Cuadros looked beneath the shiny surface, however, and found Brazil's typical "cordial" man. As Eike rose, he had no qualms about taking tax-payer subsidized loans from Brazil's huge official lender, the BNDES. He also courted friends in Brasilia, starting with President Lula and then his successor, Dilma Rousseff, who saw in Batista a national champion who would put Brazil's name in lights.
Batista was an irresistible target for journalists. A rare peacock in a country of closet moguls, he wore pink ties, flaunted his money, parked a grand Mercedes-Benz in his living room, tweeted to his million-plus followers and told Charlie Rose he was gunning to become the world's richest man.
And yet Cuadros is no more sparing of Brazil's more discreet billionaires. He even takes down Jorge Paulo Lemann, the publicity-shy merger mogul who quietly took over Budweiser, Heinz and Burger King to become Brazil's new richest man as Batista's fortunes were sinking. Although often billed as the "anti-Eike," Cuadros portrays Lemann as not averse to pulling strings and leaning on power when the opportunity arose, and scolds him for skimping on philanthropy.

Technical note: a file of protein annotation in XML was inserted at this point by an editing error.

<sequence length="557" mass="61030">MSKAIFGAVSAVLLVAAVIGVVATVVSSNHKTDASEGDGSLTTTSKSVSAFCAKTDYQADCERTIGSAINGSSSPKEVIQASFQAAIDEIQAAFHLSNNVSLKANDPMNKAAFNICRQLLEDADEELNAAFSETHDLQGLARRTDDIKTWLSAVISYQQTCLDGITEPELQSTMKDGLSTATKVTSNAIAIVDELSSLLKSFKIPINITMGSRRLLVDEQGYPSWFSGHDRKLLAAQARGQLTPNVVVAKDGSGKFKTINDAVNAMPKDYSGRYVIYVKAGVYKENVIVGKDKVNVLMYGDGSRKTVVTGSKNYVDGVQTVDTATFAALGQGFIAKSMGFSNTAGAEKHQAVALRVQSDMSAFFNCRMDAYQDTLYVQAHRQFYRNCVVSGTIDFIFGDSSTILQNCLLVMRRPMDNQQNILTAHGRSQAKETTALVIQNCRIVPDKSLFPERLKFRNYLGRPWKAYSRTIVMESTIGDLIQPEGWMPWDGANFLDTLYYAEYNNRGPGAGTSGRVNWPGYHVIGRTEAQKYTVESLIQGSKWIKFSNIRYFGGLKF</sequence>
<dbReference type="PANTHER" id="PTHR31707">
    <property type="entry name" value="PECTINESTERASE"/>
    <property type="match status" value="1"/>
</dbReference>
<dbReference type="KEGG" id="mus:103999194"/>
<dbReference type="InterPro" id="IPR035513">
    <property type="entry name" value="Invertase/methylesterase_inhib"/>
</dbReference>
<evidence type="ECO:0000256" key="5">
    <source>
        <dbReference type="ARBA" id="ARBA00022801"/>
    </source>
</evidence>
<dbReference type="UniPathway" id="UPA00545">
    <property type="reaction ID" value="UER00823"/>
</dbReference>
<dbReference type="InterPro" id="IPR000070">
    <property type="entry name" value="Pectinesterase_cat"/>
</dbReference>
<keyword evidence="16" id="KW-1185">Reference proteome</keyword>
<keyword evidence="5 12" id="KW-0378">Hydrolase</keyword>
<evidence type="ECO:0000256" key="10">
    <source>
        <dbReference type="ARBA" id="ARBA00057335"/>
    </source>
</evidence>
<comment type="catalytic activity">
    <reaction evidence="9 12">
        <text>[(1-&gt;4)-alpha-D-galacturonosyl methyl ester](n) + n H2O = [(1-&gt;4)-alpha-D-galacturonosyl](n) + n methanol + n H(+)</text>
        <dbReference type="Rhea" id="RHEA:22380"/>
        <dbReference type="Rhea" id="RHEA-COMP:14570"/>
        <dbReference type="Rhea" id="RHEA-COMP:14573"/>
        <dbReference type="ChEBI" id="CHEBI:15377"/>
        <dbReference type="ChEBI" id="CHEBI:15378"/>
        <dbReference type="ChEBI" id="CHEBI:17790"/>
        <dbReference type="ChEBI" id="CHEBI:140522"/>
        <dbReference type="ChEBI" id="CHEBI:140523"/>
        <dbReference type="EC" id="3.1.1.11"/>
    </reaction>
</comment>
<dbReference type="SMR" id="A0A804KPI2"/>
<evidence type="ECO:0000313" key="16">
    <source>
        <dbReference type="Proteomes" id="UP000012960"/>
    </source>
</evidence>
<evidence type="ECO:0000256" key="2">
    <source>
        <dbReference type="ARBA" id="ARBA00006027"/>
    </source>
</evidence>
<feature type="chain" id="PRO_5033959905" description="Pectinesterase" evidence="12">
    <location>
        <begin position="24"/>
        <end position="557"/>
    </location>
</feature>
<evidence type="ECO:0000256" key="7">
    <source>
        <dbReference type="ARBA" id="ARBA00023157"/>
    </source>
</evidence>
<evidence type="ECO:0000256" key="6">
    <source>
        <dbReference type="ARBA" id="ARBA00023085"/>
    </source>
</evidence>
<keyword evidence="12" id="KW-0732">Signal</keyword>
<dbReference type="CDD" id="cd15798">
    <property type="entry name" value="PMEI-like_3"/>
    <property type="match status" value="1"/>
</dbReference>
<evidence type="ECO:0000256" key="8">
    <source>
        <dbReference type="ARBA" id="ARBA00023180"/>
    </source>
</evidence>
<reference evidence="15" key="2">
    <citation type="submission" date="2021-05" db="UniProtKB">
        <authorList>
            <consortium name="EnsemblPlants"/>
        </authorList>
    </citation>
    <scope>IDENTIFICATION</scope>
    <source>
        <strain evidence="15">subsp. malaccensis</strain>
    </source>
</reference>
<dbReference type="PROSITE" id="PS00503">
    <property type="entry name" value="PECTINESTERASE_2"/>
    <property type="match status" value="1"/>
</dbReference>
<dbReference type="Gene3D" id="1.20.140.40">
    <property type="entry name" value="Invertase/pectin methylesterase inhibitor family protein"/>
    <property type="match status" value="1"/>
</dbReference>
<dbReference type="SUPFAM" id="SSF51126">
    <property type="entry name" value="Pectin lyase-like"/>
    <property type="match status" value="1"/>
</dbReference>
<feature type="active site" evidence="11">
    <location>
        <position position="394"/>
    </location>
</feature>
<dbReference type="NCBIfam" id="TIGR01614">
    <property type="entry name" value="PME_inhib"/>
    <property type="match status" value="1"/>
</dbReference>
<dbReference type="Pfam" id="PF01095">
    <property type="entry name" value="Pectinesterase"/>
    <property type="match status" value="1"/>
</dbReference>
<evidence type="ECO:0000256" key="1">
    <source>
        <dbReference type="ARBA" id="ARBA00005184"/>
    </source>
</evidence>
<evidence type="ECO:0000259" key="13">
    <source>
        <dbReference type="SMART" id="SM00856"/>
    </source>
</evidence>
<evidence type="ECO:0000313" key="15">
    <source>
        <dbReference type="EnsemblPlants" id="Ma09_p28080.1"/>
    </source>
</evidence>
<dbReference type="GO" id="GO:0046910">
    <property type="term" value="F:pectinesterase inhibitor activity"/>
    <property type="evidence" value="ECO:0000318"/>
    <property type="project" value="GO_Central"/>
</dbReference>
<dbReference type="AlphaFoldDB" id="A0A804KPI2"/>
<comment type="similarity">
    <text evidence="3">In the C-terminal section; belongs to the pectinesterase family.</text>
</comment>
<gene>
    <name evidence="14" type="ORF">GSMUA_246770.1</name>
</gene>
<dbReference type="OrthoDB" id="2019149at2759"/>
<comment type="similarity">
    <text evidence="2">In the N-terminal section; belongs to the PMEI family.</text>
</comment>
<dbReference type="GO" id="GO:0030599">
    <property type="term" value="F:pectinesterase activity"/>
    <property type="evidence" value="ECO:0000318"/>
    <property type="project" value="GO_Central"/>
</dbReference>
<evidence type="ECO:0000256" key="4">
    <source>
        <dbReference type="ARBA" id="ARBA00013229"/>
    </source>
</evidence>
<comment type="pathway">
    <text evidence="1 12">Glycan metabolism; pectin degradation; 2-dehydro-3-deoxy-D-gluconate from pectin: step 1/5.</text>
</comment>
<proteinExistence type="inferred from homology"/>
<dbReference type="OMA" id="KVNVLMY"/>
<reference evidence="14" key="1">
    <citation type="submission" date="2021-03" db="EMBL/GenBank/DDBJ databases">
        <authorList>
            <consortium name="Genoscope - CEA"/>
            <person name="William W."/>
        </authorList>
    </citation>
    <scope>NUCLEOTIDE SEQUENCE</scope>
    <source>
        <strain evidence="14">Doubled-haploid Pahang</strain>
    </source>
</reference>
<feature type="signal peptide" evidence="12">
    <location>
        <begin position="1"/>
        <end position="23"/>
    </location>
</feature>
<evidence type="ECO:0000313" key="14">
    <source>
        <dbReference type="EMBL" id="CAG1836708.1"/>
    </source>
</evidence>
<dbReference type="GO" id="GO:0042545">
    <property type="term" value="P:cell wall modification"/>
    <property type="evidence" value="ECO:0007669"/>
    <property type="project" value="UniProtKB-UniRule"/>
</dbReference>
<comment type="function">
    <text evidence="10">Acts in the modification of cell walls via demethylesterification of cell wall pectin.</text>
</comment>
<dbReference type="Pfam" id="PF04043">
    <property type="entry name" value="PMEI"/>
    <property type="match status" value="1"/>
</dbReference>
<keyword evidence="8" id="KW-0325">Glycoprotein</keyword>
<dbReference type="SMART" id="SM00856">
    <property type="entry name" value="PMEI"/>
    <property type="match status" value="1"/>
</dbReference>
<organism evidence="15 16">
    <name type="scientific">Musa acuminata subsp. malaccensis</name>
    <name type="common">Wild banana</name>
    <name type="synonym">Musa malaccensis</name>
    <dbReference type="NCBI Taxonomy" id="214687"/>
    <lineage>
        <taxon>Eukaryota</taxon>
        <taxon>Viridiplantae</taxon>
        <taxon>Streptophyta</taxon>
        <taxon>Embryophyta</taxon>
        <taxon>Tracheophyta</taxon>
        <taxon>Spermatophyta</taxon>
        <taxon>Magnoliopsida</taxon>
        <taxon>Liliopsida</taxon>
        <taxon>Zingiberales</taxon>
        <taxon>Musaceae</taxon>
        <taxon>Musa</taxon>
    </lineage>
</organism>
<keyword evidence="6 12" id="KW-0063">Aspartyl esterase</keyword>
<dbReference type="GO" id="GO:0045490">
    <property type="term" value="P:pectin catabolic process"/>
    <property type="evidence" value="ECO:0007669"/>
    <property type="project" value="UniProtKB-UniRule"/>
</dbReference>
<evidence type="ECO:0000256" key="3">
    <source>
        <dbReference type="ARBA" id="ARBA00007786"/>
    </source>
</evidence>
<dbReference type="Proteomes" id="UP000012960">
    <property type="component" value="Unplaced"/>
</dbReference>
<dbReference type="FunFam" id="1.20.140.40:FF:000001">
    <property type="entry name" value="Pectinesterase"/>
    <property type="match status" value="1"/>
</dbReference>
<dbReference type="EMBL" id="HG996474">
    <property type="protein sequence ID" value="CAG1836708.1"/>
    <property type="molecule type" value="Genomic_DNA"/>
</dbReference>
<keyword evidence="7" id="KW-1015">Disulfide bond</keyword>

Cuadros is clearly not a Brazil basher, and as the book unfolds his larger quarrel seems to be with capitalism itself and "the new rootless class of global billionaires." The "main genius" of U.S. business icons Bill Gates, Steve Jobs and Mark Zuckerberg, Cuadros writes, "was to build teams, marshal resources and mass-market the innovations of others." It's a fair criticism, but one that misses a larger point about Brazil.